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Sponsored content: tug-of-war between credibility and revenue

Sponsored content has long been a subject of debate among editorial teams, with discussions revolving around whether it is a kind of selling out on the part of journalists and editors.

Alicia Walker, editor at Foodie Magazine, said there is no problem with sponsored content as long as it is clearly demarcated from editorial content.

“Disguised sponsored content runs the risk of readers getting halfway through an article and then saying to themselves, ‘Hey, is this paid-for content?’ and then having a bitter taste in their mouth about both the brand as well as the publication that published it,” Walker said.

“We have never had an advertiser object to having their article labeled as a promotion as I don’t believe they want to dupe their potential customers any more than we want to dupe our readers.”

She believes clearly signposting content as sponsored is sufficient for maintaining the distinction between editorial and sponsored content as it allows readers to choose whether or not to read content based on how interested they are in the topic at hand, just like for editorial content.

The danger of losing credibility lies in media organisations blurring the lines between editorial and sponsored content.

“More and more media organisations are beginning to blur the lines by craftily mixing together editorial and advertising, thus putting themselves in danger of losing their credibility and becoming ad agencies dressed up as media,” Walker said.

She added when publications put advertisers at the forefront, they are hurting their ability to help brands reach target customers.

Giving more credence to online performance metrics may be a way bridge the gap between preserving credibility and sustaining sponsored content as a revenue stream.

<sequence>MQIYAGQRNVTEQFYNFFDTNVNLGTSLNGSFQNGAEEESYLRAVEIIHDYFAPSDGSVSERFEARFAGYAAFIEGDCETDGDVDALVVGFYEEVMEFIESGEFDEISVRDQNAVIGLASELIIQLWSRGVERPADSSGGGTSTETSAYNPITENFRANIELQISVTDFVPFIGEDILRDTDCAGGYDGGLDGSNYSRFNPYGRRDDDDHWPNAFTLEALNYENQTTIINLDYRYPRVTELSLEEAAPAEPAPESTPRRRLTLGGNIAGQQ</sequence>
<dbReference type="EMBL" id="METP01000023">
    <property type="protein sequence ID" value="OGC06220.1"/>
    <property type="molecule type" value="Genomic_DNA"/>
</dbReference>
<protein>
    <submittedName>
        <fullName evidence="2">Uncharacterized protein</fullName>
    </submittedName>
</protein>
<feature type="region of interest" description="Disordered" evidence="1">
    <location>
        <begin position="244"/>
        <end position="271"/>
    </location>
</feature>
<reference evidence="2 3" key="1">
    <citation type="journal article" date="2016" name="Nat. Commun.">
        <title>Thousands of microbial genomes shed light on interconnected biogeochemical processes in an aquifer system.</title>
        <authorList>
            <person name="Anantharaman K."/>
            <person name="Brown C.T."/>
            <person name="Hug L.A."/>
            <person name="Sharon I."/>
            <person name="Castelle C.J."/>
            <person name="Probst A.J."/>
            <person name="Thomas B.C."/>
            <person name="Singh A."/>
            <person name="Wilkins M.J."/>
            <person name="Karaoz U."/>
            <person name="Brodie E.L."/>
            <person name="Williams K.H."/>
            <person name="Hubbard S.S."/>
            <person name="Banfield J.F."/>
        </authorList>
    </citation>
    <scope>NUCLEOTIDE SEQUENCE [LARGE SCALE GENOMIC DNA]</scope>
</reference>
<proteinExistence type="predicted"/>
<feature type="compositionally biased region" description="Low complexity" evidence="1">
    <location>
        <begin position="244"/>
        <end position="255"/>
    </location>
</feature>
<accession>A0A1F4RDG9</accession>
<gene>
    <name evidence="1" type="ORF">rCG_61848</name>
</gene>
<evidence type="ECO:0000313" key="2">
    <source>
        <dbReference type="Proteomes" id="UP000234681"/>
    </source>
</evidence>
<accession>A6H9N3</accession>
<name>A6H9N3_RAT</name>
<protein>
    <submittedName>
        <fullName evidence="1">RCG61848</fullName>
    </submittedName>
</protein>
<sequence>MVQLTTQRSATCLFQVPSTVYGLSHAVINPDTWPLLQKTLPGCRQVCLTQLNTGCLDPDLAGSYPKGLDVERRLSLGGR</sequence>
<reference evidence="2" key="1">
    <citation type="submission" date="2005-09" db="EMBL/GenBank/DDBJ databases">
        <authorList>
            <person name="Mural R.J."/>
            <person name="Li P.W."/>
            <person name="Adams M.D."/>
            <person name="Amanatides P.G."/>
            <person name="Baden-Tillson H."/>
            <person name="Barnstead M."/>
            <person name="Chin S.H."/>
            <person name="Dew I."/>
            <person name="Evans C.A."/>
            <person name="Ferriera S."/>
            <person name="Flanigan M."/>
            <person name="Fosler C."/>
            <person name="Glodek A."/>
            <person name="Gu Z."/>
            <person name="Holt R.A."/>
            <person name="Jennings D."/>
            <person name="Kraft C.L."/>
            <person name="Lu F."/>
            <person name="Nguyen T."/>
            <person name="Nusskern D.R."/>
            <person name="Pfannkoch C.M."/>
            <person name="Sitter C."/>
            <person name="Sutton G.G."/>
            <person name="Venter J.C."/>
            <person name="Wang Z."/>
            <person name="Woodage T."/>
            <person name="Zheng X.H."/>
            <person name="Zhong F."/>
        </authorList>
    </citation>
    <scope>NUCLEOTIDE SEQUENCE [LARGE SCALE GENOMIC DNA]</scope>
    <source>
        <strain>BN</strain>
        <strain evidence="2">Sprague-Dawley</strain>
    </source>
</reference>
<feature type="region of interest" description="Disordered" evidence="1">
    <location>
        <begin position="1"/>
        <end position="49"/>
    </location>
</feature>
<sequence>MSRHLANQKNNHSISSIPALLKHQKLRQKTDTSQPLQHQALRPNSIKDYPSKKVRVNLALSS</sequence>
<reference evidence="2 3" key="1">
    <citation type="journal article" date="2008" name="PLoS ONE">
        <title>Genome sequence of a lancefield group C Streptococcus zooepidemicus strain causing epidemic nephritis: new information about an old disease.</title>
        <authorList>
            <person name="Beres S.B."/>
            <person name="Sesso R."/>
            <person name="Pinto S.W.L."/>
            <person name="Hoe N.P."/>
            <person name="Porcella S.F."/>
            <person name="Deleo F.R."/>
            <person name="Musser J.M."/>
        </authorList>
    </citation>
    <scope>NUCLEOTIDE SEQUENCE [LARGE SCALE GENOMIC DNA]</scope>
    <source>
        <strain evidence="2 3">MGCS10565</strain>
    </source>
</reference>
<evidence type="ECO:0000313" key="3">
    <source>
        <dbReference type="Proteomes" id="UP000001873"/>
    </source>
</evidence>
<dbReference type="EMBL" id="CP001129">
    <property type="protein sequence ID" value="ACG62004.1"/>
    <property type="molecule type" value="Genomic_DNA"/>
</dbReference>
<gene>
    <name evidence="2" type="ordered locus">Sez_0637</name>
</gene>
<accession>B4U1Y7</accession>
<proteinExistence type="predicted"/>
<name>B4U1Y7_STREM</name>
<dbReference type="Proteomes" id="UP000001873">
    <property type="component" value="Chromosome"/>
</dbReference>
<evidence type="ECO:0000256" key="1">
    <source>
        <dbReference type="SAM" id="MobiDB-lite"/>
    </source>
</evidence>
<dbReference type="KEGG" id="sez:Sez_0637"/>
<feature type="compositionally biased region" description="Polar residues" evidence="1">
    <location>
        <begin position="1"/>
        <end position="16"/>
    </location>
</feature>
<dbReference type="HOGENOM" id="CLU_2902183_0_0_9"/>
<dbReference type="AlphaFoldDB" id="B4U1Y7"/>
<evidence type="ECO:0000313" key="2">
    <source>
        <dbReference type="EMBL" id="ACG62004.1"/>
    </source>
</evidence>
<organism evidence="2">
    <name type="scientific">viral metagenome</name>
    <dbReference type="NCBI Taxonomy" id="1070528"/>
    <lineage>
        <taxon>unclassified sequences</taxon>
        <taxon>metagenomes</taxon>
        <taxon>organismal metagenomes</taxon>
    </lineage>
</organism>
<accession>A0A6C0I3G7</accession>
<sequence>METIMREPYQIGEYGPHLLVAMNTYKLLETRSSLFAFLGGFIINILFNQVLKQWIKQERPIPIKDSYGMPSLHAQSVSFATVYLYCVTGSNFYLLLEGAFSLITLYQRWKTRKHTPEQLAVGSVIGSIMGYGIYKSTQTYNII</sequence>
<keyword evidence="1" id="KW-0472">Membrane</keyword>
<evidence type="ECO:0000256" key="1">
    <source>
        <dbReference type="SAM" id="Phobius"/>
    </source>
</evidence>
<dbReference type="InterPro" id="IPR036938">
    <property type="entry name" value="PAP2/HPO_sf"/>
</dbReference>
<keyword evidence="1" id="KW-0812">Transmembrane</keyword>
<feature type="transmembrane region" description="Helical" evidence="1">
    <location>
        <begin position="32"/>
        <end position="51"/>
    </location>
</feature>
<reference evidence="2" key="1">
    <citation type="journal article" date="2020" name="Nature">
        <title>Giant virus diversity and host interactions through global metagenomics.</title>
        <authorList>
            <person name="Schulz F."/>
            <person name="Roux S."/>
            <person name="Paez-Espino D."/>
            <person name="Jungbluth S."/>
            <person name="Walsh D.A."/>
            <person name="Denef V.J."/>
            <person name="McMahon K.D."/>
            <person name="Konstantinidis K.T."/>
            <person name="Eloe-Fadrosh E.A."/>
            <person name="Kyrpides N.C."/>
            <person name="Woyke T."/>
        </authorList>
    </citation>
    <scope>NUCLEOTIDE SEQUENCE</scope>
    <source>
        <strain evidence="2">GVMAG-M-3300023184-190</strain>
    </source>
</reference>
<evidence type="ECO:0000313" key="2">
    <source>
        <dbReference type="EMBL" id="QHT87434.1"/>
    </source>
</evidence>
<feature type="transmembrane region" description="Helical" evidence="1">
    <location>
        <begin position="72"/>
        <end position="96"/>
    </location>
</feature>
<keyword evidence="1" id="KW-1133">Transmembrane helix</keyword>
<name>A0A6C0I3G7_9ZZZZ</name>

“We are now in a technologically capable age that allows us to measure our audience engagement. If brands are tuned in and appreciate the value of this engagement then the advertising relationship between the publication and the audience will thrive and it will be lucrative,” Walker said.

“We need to constantly adapt our strategies with our online presence, apps and social media sites but these must also be consistent with our transparent ethos to maintain the trust we have built with our readership.”

Meanwhile, for Byron Perry, founder and managing director at Coconuts Media, sponsored content offers new avenues for creativity because unlike advertorials, the content does not have to focus solely on the client.

“Advertorials are usually straightforward and all about the product – there’s little originality about the way sponsorship is presented, whether it’s written or visual,” Perry said.

“There is a sponsor, a brand that has some association with sponsored content, but it isn’t just about the product or brand.  Those who are doing it well are creating something that a sophisticated customer wants to watch or read even though the content is denoted as ‘sponsored’.

“When the content is not about the brand, it can be associated with something cool.”

He agrees with Walker that being deceptive about content being sponsored is the only time this type of content creates ethical problems for a media organisation, such as by tricking audiences into viewing content or when readers only find out the content was paid for only after they have consumed the content.

Branding can be introduced upfront by saying it was presented by the client at the top of the page or in the date line of a story.

However, some clients prefer sponsored content to be presented as editorial content.

“It’s because they think no one wants to read something that says ‘sponsored’.  The hard part about doing sponsored content is pleasing a sophisticated audience who knows it’s paid for but who are not turned off by that,” Perry said.

“If it’s sponsored in the wrong way, there will be a forced connection between the brand and the publisher.  We tend to find that bigger clients are more open to content that isn’t hard-sell.”

The type of platform where sponsored content is broadcast can affect the ease with which it is digested by the audience.

Perry said, “It’s easier to do sponsored content with video and TV.  It feels a lot more natural because we are used to sponsorship on these platforms, such as viewing a brief blurb about the advertiser before watching a TV programme.

“You should be able to do the same for written articles.”

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